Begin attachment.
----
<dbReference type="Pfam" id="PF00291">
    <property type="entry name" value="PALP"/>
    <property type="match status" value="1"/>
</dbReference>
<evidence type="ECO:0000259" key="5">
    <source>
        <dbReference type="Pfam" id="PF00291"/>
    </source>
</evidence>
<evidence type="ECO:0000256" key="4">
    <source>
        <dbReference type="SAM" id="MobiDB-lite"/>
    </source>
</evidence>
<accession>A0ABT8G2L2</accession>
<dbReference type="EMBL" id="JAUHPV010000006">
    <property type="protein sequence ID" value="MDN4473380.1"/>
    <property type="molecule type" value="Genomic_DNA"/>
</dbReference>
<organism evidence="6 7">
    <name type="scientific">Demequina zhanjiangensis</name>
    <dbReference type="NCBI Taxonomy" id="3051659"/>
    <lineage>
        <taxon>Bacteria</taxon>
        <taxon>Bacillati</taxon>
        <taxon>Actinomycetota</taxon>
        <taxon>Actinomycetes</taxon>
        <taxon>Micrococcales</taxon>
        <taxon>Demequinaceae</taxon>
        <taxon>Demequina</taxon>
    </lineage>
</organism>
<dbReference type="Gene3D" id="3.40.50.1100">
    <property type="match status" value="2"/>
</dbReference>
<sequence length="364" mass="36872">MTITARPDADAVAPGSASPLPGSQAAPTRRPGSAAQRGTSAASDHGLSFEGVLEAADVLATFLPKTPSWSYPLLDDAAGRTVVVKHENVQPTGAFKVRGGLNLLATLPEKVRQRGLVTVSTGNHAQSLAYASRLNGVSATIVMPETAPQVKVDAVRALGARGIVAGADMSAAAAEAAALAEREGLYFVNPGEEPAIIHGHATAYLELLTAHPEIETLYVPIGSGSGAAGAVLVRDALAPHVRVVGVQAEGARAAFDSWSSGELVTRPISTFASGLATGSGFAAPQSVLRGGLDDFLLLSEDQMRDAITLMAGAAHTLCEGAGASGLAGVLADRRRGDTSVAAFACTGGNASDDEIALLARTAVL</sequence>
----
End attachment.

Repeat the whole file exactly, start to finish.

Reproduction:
<dbReference type="Pfam" id="PF00291">
    <property type="entry name" value="PALP"/>
    <property type="match status" value="1"/>
</dbReference>
<evidence type="ECO:0000259" key="5">
    <source>
        <dbReference type="Pfam" id="PF00291"/>
    </source>
</evidence>
<evidence type="ECO:0000256" key="4">
    <source>
        <dbReference type="SAM" id="MobiDB-lite"/>
    </source>
</evidence>
<accession>A0ABT8G2L2</accession>
<dbReference type="EMBL" id="JAUHPV010000006">
    <property type="protein sequence ID" value="MDN4473380.1"/>
    <property type="molecule type" value="Genomic_DNA"/>
</dbReference>
<organism evidence="6 7">
    <name type="scientific">Demequina zhanjiangensis</name>
    <dbReference type="NCBI Taxonomy" id="3051659"/>
    <lineage>
        <taxon>Bacteria</taxon>
        <taxon>Bacillati</taxon>
        <taxon>Actinomycetota</taxon>
        <taxon>Actinomycetes</taxon>
        <taxon>Micrococcales</taxon>
        <taxon>Demequinaceae</taxon>
        <taxon>Demequina</taxon>
    </lineage>
</organism>
<dbReference type="Gene3D" id="3.40.50.1100">
    <property type="match status" value="2"/>
</dbReference>
<sequence length="364" mass="36872">MTITARPDADAVAPGSASPLPGSQAAPTRRPGSAAQRGTSAASDHGLSFEGVLEAADVLATFLPKTPSWSYPLLDDAAGRTVVVKHENVQPTGAFKVRGGLNLLATLPEKVRQRGLVTVSTGNHAQSLAYASRLNGVSATIVMPETAPQVKVDAVRALGARGIVAGADMSAAAAEAAALAEREGLYFVNPGEEPAIIHGHATAYLELLTAHPEIETLYVPIGSGSGAAGAVLVRDALAPHVRVVGVQAEGARAAFDSWSSGELVTRPISTFASGLATGSGFAAPQSVLRGGLDDFLLLSEDQMRDAITLMAGAAHTLCEGAGASGLAGVLADRRRGDTSVAAFACTGGNASDDEIALLARTAVL</sequence>